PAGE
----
There’s a debate on the BBC News, sparked by an argument on The Archers, strangely enough, about whether children should attend funerals and at what age is it appropriate to start attending them.

I don’t know.

I have an odd view on funerals; you could get a bit Freudian with the following information and draw conclusions that may or may not have some basis in the depths of my psyche, but when it boils down to it, for me, funerals are pretty pointless.

I don’t do funerals. I don’t want to remember my friends by a group of people gathering round, moping and being grim. They give me know sense of ‘closure; I’m not going to stop missing a person just because there has been a – usually inappropriate – ceremony. Funerals are for the living, not for the dead, and as I have increasing contempt for the living, I”d rather not share my grief with a bunch of people I probably don’t like.

When I was six, my Granddad died and obviously I was very upset. The situation surrounding his funeral was bizarre as we didn’t know his funeral was taking place. By ‘we’, I mean me and my cousins. We were all herded into my Aunt Lou’s flat which was great fun; we played board games all day, had loads of jelly, generally misbehaved and had a great time. Two days afterwards, we were told that he’d been cremated. This devastated me as I was very close to our Granddad. I knew of funerals, but it never occurred to me or my cousins that this is what was really going on. My six year old brain went into a bit of a melt down as for most of the day we’d been playing a board game called ‘Haunted House’; I associated my Granddads funeral with us playing a game about moving dead people around a board. It struck me as massively inappropriate -even then – that this is what we were doing while my Granddad was being cremated – particularly with the ‘drop them down the chimney’ option in the game. It would have been less emotionally damaging to attend the funeral than to have it dropped on me like that.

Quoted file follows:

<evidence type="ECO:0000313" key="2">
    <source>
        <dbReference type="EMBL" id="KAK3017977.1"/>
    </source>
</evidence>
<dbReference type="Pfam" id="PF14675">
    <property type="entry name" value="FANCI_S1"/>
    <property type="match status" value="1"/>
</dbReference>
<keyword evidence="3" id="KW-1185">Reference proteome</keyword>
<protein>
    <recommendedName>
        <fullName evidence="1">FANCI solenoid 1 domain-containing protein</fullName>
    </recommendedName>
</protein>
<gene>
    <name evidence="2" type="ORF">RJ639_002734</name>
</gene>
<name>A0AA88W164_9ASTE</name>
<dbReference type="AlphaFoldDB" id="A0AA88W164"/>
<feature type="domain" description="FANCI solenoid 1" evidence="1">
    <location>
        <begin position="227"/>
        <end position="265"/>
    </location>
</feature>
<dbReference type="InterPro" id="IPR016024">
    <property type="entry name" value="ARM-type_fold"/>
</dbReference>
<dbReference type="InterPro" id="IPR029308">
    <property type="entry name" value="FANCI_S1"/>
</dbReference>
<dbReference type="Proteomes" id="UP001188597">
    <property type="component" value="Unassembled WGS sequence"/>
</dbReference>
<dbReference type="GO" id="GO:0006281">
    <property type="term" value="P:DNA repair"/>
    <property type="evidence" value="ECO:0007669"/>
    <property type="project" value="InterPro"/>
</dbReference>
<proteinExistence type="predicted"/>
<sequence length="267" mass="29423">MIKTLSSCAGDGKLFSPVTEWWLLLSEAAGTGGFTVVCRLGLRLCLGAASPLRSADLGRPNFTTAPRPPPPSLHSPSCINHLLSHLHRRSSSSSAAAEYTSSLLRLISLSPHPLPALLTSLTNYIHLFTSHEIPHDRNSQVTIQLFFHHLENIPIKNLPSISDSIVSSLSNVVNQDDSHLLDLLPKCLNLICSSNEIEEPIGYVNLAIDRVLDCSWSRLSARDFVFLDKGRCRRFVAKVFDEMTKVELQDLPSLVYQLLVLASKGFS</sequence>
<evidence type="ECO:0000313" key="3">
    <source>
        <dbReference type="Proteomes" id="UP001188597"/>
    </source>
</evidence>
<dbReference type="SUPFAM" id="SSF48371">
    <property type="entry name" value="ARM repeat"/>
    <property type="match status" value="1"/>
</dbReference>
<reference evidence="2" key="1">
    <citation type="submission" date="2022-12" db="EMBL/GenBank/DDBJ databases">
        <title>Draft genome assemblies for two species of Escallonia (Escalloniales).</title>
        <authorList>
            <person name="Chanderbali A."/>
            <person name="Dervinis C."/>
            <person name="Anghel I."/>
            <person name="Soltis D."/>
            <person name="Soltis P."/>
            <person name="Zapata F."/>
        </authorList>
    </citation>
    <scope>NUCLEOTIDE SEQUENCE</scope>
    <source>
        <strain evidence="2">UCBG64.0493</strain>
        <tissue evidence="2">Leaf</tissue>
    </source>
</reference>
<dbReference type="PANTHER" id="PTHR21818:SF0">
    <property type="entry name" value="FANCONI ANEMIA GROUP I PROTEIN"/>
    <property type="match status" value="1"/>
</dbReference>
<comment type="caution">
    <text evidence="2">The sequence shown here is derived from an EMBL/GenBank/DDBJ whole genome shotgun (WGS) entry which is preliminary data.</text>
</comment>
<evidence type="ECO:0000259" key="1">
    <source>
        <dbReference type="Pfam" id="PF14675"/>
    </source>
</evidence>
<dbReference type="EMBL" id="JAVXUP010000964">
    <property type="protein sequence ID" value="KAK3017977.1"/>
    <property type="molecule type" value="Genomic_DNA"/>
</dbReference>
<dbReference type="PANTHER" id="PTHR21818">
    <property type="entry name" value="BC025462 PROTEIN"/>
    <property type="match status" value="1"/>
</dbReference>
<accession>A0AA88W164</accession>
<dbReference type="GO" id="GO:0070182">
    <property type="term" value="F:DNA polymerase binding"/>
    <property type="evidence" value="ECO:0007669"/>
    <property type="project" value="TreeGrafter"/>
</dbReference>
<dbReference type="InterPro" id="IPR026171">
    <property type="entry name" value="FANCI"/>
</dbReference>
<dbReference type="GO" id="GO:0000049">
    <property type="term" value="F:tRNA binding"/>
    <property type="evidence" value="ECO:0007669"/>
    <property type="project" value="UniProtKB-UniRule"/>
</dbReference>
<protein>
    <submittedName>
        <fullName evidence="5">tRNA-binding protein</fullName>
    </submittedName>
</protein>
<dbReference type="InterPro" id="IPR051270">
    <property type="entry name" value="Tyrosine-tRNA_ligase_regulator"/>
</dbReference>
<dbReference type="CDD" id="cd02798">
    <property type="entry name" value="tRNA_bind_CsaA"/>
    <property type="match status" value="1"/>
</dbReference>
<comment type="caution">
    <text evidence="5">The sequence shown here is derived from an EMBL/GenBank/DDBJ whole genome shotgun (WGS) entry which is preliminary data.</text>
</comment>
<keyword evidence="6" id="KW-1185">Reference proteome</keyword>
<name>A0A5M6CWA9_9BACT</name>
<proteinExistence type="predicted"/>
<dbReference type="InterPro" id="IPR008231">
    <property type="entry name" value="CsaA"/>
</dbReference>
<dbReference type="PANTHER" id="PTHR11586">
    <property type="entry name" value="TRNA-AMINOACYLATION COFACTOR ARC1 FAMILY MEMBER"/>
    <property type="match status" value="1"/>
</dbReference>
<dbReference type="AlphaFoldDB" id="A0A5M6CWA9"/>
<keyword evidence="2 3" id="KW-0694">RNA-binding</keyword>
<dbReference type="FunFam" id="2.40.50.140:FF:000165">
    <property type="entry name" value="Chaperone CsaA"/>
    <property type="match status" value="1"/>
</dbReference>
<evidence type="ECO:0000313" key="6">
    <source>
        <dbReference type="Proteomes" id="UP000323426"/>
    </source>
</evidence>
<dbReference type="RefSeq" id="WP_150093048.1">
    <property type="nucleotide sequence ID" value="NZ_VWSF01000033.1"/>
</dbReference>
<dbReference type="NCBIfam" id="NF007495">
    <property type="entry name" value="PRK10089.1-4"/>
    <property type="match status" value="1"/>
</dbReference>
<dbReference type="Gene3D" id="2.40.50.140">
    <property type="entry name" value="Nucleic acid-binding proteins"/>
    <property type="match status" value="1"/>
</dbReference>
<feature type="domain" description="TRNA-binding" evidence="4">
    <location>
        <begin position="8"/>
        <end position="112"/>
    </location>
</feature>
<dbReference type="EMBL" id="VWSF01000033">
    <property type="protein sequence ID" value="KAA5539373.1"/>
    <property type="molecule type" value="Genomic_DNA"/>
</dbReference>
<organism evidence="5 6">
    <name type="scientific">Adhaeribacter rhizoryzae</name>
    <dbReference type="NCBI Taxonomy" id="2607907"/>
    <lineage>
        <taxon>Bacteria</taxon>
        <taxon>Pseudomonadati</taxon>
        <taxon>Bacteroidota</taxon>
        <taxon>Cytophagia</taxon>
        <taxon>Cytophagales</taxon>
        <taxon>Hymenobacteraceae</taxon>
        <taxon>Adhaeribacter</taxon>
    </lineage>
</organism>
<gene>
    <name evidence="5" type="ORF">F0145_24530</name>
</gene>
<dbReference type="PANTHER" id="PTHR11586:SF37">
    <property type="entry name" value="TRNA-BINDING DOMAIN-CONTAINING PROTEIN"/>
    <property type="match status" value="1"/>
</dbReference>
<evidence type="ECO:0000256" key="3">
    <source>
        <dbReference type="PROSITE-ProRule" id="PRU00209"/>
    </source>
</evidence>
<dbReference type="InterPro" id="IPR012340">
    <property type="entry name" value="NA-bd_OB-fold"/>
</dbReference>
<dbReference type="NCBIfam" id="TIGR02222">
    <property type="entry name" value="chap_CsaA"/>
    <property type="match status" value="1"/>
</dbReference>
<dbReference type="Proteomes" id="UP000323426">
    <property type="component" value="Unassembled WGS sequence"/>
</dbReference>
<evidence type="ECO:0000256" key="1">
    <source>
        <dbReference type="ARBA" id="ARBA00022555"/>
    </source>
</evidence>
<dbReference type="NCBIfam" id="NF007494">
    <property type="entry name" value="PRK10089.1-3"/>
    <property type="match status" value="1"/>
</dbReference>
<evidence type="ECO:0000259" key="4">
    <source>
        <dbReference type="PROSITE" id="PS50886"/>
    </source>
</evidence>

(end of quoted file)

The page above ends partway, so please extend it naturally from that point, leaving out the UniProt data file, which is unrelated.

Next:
One of the few funerals I have been to was the funeral of my partner, Gray. Well, I say that I went to it, but his parents actually hired security to keep me out. I was valiumed out of my skull and there was a nasty scene, but his folks were monumentally Catholic and I simply didn’t fit in… These days, I don’t do funerals. They have no real purpose for me. I have been to funerals – one memorable one where a cross dressing friend was cremated to the strains of Madonnas ‘Into The Groove’ after which we all sang David Bowies ‘Heroes’; and more conventional one where Pagan friends were buried in Christian ceremonies thanks to uncomprehending parents. Turning up doesn’t feel like a mark of respect, more a mark of duty. I prefer to remember my friends in my head and heart and respect their memories in other ways.

Maybe I just don’t like goodbyes and prefer to not see the finality of death; I still think about my departed friends, still miss them and sometimes still think “what would “X” friend do in this situation?”, but I don’t need a funeral to say goodbye.

I’ve strayed from the point a bit but I do believe that death is a part of life and fetishising it is as wrong as hiding it. Kids need to understand that life is not eternal. I don’t have kids so I don’t know how I’d handle it, but I’d sure as hell be more open about it than my folks were with me.

Me? When I die, just stick me in a hessian sack, chuck me in a hole and plant a tree on me…


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